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This article was published on November 5, 2012

    Fitbit gets sued by a troll over broad ‘personal data capturing’ patent

    Fitbit gets sued by a troll over broad ‘personal data capturing’ patent Image by: FREDERIC J. BROWN
    Robin Wauters
    Story by

    Robin Wauters

    Robin Wauters is the European Editor of The Next Web. He describes himself as a hopeless cyberflâneur, a lover of startups, his family a Robin Wauters is the European Editor of The Next Web. He describes himself as a hopeless cyberflâneur, a lover of startups, his family and Belgian beer. If you'd like to know more about Robin, head on over to robinwauters.com or follow him on Twitter.

    In a move that I fear may eventually lead to more innovation-stifling lawsuits targeting companies that actually make and sell health-improving products and services, patent troll ‘SportBrain’ has initiated a patent suit against Fitbit.

    Fitbit offers a range of devices and tools that help people get and remain fitter, including wireless activity trackers, a ‘smart Wi-Fi scale’ and mobile apps for iOS and Android smartphones.

    SportBrain, a company that appears to have briefly existed over a decade ago but seemingly went out of business rather unceremoniously, is the holder of a rather broad software patent, namely US patent 7.454.002.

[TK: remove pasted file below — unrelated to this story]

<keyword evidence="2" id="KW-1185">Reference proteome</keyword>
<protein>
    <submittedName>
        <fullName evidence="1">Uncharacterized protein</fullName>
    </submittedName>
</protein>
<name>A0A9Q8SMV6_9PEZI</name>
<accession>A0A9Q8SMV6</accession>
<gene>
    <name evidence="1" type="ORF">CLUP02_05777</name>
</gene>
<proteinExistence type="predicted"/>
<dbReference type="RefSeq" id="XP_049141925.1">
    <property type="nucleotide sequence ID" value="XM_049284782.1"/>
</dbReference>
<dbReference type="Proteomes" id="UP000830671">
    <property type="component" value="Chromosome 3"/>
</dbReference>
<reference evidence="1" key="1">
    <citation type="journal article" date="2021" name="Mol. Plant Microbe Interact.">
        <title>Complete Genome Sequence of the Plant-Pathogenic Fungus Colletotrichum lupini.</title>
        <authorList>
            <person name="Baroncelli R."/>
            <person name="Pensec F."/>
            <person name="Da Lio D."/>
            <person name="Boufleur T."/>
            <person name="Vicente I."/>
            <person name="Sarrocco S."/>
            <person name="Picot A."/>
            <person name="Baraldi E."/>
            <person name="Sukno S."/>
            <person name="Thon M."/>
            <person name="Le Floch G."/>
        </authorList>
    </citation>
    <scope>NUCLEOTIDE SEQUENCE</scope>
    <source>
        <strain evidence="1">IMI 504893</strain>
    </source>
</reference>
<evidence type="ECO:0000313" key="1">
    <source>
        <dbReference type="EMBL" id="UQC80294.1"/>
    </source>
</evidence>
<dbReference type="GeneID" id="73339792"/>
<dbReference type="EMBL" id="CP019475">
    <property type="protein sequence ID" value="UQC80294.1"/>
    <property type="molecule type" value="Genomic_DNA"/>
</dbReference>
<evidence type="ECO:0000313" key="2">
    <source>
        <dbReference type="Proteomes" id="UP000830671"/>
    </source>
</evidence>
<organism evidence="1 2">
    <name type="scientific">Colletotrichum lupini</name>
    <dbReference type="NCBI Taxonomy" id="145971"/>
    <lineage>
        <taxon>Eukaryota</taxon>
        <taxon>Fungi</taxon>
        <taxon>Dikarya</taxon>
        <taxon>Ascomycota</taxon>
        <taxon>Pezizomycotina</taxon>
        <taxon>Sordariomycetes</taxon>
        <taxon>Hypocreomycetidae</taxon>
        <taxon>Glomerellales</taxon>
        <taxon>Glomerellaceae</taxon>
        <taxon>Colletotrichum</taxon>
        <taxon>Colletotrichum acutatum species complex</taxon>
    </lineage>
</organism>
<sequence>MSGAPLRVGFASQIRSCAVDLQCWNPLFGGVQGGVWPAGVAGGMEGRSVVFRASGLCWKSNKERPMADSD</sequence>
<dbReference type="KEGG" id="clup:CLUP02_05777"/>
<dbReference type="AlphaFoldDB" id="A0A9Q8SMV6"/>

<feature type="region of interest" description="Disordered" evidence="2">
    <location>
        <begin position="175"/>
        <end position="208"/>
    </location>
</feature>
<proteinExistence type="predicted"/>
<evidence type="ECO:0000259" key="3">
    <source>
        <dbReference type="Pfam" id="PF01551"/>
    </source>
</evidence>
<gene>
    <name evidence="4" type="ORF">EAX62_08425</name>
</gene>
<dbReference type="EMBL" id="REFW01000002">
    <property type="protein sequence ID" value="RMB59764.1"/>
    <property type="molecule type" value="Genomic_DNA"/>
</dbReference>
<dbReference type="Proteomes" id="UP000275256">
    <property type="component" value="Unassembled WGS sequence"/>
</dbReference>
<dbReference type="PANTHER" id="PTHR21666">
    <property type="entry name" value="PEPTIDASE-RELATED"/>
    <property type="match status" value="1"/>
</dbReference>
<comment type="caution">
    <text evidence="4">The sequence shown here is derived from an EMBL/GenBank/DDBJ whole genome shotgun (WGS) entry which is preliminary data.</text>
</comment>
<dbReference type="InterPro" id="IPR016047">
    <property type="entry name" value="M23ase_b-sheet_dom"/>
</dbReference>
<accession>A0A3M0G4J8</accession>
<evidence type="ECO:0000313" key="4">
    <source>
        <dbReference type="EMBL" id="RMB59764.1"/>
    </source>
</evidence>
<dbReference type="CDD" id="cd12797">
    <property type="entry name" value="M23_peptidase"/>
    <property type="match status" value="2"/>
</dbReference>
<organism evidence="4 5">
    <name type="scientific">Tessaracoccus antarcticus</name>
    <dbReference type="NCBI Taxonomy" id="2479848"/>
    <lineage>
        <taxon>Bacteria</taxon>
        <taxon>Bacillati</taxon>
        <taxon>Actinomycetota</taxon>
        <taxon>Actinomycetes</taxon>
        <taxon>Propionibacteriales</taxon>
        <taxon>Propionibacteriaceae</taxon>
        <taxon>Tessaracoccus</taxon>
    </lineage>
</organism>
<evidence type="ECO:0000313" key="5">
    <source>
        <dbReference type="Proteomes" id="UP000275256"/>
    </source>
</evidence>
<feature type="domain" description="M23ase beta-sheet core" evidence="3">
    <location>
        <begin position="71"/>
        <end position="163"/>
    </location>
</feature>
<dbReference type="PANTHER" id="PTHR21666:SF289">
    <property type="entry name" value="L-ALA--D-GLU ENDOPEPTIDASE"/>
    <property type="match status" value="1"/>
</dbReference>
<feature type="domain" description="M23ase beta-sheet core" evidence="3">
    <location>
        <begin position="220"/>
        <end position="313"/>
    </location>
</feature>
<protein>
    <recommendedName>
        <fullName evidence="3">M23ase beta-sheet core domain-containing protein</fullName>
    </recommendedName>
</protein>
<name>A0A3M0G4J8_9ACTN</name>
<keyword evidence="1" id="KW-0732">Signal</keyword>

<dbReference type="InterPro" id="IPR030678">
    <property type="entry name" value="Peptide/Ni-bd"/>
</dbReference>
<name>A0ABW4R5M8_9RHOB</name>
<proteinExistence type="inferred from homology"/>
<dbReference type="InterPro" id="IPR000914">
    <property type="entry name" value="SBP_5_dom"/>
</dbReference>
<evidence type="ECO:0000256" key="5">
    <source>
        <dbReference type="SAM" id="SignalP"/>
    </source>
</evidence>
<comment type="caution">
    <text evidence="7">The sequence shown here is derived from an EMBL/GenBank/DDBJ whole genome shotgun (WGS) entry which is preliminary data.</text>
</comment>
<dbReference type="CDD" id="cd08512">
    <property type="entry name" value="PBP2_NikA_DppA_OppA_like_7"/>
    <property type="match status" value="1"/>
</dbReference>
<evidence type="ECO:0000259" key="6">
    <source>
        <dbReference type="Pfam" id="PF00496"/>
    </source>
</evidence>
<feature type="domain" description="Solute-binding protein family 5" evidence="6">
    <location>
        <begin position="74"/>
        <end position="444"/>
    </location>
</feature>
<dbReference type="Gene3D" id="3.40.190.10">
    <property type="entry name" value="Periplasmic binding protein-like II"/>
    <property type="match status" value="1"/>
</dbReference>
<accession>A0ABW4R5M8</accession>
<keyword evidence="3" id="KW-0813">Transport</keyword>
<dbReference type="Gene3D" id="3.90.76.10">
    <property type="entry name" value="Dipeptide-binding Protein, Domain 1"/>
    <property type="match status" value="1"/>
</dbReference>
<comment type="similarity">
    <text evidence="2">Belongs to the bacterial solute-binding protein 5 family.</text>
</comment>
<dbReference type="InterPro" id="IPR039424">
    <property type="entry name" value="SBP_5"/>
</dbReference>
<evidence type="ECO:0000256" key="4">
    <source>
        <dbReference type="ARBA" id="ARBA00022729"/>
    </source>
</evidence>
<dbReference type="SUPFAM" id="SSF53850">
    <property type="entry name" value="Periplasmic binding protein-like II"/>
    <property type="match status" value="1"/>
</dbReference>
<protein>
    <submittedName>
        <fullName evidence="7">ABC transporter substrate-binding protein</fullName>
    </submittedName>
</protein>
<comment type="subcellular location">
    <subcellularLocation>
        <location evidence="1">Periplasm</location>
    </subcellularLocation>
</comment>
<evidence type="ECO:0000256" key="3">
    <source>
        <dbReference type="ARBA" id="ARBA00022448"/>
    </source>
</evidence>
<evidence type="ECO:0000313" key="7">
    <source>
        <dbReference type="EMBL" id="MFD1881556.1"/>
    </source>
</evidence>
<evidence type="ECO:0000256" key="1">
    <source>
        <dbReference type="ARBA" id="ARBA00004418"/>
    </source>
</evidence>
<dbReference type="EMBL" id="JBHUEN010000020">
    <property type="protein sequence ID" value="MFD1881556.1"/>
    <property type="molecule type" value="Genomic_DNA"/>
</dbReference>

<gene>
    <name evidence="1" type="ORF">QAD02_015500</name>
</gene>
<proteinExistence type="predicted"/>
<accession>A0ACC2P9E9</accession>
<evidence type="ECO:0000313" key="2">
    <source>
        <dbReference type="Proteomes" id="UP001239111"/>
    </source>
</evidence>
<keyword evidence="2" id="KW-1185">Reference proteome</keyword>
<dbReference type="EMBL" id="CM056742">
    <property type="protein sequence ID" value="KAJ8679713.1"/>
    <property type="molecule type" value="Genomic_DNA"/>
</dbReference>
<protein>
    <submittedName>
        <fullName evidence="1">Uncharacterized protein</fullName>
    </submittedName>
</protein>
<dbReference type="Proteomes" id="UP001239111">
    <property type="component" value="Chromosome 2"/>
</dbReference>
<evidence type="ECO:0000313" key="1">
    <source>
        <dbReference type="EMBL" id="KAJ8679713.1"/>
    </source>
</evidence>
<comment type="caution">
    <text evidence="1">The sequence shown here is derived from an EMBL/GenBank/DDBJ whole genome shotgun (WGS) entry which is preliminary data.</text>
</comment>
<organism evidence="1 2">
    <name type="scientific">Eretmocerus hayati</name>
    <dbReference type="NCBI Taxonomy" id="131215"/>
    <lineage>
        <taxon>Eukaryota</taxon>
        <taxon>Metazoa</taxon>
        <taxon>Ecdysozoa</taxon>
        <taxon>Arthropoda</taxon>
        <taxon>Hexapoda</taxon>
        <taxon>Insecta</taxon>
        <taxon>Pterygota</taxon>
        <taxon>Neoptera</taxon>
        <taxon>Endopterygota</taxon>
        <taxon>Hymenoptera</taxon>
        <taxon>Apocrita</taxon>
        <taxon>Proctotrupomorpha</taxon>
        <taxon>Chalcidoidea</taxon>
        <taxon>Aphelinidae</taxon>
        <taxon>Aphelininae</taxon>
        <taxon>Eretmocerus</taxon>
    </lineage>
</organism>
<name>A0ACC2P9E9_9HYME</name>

Entitled “Integrating personal data capturing functionality into a portable computing device and a wireless communication device”, the patent describes a method for integrating personal data capturing functionality into any wireless communication device, including mobile phones, and for analyzing and supplying feedback information to a user.

    You can see how this patent applies to Fitbit’s core business, but the same goes for other innovative products like the Jawbone UP, RunKeeper, Nike’s FuelBand, Runtastic and probably dozensmore.

    The lawsuit singles out Fitbit’s Ultra wireless activity tracking device, in particular, as one of the patent-infringing tools the company offers for sale. We’ve embedded the court docs below.

    SportBrain is seeking injunctive relief and monetary damages.

    Let’s hope they don’t get what they want.

    For your background: Fitbit has raised $23 million in capital to date.

    In other news, ‘fitness troll’ is actually a term, too.

    Image credit: Frederic J. Brown for AFP / Getty Images